Section 7 (1,2& 5) of the Act  ( Financial Provisions) provides that ” (1) the Corporation shall keep proper accounts and proper records in relation thereto in a form which shall conform with the best commercial standards; (2) the Corporation shall as soon as may be after the end of the financial year to which the accounts relate cause its accounts to be audited by auditors, appointed by the Corporation, with the approval of the President, from the list of auditors and in accordance with the guidelines laid down by the auditor-general for the Federation; and that (5) the Corporation shall submit to the President not later than three months before the end of each financial year estimates of its expenditure and income relating to the next following financial year.”

Section 8(2) of the Act  ( borrowing powers) provides that “the Corporation shall not without the approval of the President, borrow any sum of money whereby the amount in aggregate outstanding on any loan or loans at any time exceeds such amount as is for the time being specified by the President.”; and  Section 9 of the Act ( disposal of surplus funds) provides that “the President may issue to the Corporation such directions as he may think necessary as to the disposal of any surplus funds of the corporation, and subject to any such directions, the Corporations may invest its funds and maintain a general reserve.”

Section 7 of the PPPRA Act defines the functions of PPPRA, and these include: “( a) determining the pricing policy of petroleum products; (b) regulating the supply and distribution of petroleum products: and (d) moderating the volatility in petroleum products prices, while ensuring reasonable returns to operators”

Now, Section 12 of the PPPRA Act states that “(1) the Agency shall not later than 30th September in each year, submit to the President an estimate of  its expenditure and income ( including payments to the Agency) for the next succeeding year; and that  (2) the Agency shall keep proper accounts in respect of each year and proper records in relation to those accounts and shall cause its accounts to be audited within six months after the end of each year by auditors appointed from the list and in accordance with the guidelines supplied by the Auditor-General of the Federation”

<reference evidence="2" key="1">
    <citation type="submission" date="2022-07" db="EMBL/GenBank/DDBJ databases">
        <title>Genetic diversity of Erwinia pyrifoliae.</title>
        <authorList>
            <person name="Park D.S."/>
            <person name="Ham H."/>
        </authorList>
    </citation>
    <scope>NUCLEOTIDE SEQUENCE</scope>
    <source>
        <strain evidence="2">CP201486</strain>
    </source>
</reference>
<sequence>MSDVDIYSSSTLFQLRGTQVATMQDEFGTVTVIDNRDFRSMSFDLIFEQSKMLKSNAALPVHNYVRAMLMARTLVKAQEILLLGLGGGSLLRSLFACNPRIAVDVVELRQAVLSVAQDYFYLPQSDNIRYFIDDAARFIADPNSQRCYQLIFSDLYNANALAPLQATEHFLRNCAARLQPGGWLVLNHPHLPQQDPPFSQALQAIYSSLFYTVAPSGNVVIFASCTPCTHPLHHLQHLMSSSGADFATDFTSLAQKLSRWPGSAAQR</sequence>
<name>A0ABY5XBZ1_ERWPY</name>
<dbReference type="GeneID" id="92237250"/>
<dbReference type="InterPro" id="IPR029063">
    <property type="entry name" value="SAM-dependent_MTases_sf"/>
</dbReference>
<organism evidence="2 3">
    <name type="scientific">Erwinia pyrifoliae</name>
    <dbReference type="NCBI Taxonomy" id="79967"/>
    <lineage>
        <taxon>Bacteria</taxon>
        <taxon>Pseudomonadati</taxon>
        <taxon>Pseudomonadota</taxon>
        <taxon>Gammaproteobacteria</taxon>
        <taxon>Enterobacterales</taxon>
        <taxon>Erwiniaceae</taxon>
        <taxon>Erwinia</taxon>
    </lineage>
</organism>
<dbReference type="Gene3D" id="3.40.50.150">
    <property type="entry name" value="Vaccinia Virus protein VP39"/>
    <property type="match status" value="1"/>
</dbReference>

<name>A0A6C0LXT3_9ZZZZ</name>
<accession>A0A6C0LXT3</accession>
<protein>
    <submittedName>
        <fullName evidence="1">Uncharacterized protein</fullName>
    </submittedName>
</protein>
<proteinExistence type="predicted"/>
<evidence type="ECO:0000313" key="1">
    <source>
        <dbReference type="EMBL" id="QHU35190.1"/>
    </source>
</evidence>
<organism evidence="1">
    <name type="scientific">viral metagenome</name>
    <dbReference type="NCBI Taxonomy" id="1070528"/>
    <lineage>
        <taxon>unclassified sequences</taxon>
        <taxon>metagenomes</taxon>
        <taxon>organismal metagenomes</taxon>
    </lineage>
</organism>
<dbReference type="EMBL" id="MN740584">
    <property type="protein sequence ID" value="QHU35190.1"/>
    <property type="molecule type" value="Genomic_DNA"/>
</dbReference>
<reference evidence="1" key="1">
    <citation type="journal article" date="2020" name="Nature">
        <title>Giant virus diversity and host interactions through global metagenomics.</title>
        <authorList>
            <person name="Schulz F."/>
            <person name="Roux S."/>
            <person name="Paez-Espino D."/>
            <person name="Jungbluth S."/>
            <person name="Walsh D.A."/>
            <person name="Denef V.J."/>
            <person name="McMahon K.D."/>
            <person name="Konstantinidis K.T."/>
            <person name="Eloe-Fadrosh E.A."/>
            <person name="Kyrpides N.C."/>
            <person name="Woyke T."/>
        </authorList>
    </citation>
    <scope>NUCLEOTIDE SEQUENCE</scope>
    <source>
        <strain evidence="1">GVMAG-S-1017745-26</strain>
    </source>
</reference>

Section 13 of the PPPRA Act provides that ” the Agency shall prepare and submit to the Federal Executive Council, through the President, not later than six months after the end of each year, a report in such form as he may direct on the activities of the Agency during the immediate  preceding year, and shall include in such report a copy of the audited accounts of the Agency for that (year) and the Auditor’s report on the accounts.

 Section 15( 2 &3) of the PPPRA Act states that “the Agency shall not, without the approval of the President, borrow money which exceeds, at any time,  the amount set by the President; and (3) notwithstanding subsection 1, of this section, where the sum to be borrowed is in foreign currency, the Agency shall not borrow the sum without the prior approval of  the President

Section 23 of the PPPRA Act  provides that “the President may give to the Agency or the Executive Secretary such directives of a general nature or relating generally to matters of policy with regard to the exercise of  his  functions as he may consider necessary and the Agency or the Executive Secretary shall comply with the directive or cause them to be complied with” and  Section 24 of the Act provides that ” the Agency may with the approval of the President, make such regulations as is in its opinion are necessary or expedient for giving full effect to the provisions of this Act and for the administrations of its provisions”

From the forgoing provisions of both the NNPC and PPRA Acts, it is very clear that at every turn and bend, the NNPC and PPPRA must have recourse to the President. The question then is, when the President gives a directive to either the NNPC or PPPRA, and when both submit reports to or seek approvals from the President, is it legally required that this must be done through a gazette? The answer, of course, is no. There is no provision in the two legislations to back such a tellingly erroneous assertion.

We make bold to assert that unless a particular declaration, notice or communication of government directive, business or transaction is compelled by law to be published in an official gazette, such requirement cannot be mischievously imported to attempt the invalidation of the directive, business or transaction. A presidential directive  is not a proclamation of a state of emergency that must be published, as  mandated by the Constitution.